The cake often has a small plastic baby (to represent the Baby Jesus) inside or underneath; and the person who gets the piece of cake with the trinket has various privileges and obligations.

 

In the southern United States, the tradition was brought to the area by Basque settlers in 1718. Originally, it was a cinnamon-filled bready cake eaten to celebrate Epiphany, but it is now associated with Carnival (also known as Mardi Gras). Celebrated across the Gulf Coast region from the Florida Panhandle to East Texas, King cake parties are documented back to the 18th century.

The king cake of the Louisiana tradition comes in a number of styles. The most simple, said to be the most traditional, is a ring of twisted cinnamon roll-style dough. It may be topped with icing or sugar, which may be colored to show the traditional Mardi Gras colors of green, yellow, and purple. King cakes may also be filled with additional foodstuffs, the most common being cream cheese, praline, cinnamon, or strawberry. A so-called “Zulu King Cake” has chocolate icing with a coconut filling, because the Krewe of Zulu parade’s most celebrated throw is a coconut. Some bakers now offer king cakes for other holidays that immediately surround the Mardi Gras season, such as king cakes with green and red icing for Christmas, cakes with pink and red icing for Valentine’s Day, and cakes with green and white icing for St. Patrick’s Day. Others have gone a step further and produce specialty king cakes from the beginning of football season for Louisiana State University and New Orleans Saints tailgate parties, then for Halloween, then Thanksgiving—and do not cease until after Mardi Gras season, when they produce an Easter holiday king cake.

In the Southern culture, whoever finds the trinket must provide the next king cake or host the next Mardi Gras party.

 

Starting on Epiphany on January 6, residents begin holding parties especially dedicated to King Cake. King Cake parties bring families and community members together to celebrate the season of Mardi Gras, with its krewe parades and festivals. King Cake is so symbolic of the Mardi Gras celebration for residents it is believed that consuming King Cake outside of the Carnival season will result in rain on Mardi Gras day. The dessert’s “search for the baby,” the small figurine located inside the cake, is a fun way for residents of New Orleans to celebrate their Christian faith.

The dessert’s significance to the city was evident in the first Mardi Gras season (2006) after Hurricane Katrina: thousands of King Cake orders flooded bakeries both inside and outside of Louisiana, an example of how significant the dessert’s tradition is both inside and outside of the region.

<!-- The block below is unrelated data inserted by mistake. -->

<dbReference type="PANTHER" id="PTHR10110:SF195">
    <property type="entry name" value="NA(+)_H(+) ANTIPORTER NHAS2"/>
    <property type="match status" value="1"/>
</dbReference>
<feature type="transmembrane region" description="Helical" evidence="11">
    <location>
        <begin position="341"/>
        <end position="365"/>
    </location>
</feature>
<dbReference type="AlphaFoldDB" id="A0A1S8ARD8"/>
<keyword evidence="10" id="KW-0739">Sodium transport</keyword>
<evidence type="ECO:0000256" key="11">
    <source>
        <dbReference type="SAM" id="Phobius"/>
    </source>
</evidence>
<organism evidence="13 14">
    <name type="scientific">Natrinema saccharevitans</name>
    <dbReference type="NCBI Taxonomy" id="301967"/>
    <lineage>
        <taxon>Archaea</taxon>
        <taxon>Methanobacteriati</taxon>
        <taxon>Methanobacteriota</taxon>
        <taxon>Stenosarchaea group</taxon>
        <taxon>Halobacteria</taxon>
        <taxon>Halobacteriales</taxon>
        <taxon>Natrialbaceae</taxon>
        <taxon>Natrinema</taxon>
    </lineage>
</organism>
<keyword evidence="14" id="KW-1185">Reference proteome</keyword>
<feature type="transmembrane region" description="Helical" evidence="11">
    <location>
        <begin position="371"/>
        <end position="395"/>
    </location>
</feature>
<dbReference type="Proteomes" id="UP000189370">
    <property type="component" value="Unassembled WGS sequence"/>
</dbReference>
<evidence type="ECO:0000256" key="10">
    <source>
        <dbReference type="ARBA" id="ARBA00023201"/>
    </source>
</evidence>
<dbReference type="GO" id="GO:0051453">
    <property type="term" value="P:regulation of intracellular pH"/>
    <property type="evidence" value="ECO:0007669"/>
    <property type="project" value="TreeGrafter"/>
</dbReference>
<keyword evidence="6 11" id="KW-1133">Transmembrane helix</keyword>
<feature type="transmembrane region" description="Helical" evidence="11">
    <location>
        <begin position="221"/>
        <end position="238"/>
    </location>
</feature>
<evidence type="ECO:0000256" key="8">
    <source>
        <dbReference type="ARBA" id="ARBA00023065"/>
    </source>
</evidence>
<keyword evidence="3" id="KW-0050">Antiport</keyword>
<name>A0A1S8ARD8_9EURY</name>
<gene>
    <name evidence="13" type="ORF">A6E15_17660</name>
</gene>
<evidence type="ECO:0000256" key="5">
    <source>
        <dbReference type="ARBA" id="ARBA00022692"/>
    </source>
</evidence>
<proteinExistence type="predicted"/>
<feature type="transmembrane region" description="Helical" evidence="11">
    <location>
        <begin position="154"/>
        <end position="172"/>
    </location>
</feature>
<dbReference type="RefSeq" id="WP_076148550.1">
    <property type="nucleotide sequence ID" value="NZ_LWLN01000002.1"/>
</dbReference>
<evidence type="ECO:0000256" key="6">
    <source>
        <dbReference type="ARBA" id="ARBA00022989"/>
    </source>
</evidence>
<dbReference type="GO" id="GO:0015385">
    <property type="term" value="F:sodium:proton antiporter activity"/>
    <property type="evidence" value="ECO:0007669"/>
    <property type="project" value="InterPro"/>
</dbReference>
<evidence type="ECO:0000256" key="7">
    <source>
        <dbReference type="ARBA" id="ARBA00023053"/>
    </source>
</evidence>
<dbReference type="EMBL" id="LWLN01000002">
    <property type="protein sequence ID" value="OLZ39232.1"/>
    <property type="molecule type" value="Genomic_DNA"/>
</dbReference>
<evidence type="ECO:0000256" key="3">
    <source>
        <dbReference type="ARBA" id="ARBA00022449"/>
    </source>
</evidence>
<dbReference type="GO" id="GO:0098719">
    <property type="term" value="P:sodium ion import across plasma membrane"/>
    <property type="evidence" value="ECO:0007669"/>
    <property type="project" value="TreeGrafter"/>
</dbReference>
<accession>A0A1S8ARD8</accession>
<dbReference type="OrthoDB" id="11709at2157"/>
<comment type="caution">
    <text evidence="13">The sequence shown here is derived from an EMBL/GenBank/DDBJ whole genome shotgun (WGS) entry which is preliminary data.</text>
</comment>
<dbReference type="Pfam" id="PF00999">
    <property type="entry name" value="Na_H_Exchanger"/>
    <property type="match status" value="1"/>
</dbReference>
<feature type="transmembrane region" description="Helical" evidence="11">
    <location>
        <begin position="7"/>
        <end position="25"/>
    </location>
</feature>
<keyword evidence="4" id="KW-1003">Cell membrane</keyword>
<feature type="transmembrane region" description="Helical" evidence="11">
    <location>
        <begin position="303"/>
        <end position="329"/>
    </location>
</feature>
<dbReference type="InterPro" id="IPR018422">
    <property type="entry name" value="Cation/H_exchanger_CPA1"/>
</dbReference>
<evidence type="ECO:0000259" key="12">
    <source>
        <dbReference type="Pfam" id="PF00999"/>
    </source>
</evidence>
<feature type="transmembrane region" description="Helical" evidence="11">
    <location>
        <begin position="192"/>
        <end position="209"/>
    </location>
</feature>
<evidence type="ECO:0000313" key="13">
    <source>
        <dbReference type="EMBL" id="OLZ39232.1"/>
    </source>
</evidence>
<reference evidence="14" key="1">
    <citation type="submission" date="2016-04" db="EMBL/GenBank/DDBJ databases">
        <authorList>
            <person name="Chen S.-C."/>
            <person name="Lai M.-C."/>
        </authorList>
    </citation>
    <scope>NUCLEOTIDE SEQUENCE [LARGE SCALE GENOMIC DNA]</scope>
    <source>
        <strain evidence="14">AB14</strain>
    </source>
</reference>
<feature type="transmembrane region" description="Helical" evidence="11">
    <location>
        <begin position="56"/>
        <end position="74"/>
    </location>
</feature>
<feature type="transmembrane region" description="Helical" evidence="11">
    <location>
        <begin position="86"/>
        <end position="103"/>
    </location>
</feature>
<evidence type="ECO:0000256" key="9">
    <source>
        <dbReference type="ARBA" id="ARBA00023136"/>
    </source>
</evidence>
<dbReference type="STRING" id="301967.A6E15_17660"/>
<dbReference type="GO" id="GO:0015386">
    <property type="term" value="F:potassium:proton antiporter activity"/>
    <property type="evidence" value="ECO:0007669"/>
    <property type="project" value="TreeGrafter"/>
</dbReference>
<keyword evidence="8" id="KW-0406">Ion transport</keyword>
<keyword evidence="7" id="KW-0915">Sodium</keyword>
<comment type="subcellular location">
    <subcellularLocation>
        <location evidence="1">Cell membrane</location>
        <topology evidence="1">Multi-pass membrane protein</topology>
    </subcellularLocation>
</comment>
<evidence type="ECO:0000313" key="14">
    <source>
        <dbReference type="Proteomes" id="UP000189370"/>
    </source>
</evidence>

Some sports teams around the area have also infused the tradition of the king cake baby into their teams. The Miami Marlins AAA minor league baseball affiliate, formerly known as the New Orleans Zephyrs, changed their name to the New Orleans Baby Cakes, starting in the 2017 season. The New Orleans Pelicans introduced the King Cake Baby as a second mascot during games around Mardi Gras, to accompany their main mascot, Pelican Pierre.

 

Traditional king cake baby

Traditionally, a small plastic or porcelain baby is hidden in the king cake. Originally, the baby was placed in the cake to symbolize baby Jesus. Fava beans were also used to represent Jesus.

Today, the baby symbolizes luck and prosperity to whoever finds it in his/her slice of cake. In some traditions, the finder of the baby is designated “king” or “queen” for the evening. That person is also responsible for purchasing next year’s cake, or for throwing the next Mardi Gras party.

Many bakers have recently been placing the baby outside of the cake, and leaving the hiding to the customer because there is a potential of customers choking on or swallowing the baby, and bakers want to stay clear of this liability.

 

 

There are many different recipes for king cake. However, the most common ones include: milk, butter, yeast, water, brown and white sugar, eggs, salt, nutmeg, flour and cinnamon. The frosting is typically made from confectioner’s sugar, water, lemon juice, and colored sugar crystals.

The colors of the king cake originally came from the Christian religion. The purple symbolizes justice, the green symbolizes faith, and the gold symbolizes power. The three colors honor the three kings who visited the Christ child (Jesus) on Epiphany, the 12th day after Christmas.

 

Kitchen Hint of the Day!

January 16, 2018 at 6:29 AM | Posted in Kitchen Hints | Leave a comment
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Takes the cake……..

If a cake recipe calls for flouring the pan, use some of the dry cake mix instead. The cake will absorb the mix, and you won’t have a floury mess on the outside when the cake is done.

Diabetic Dessert Recipes for the Modern Holiday

December 10, 2017 at 6:24 AM | Posted in diabetes, diabetes friendly, Diabetic Living On Line | Leave a comment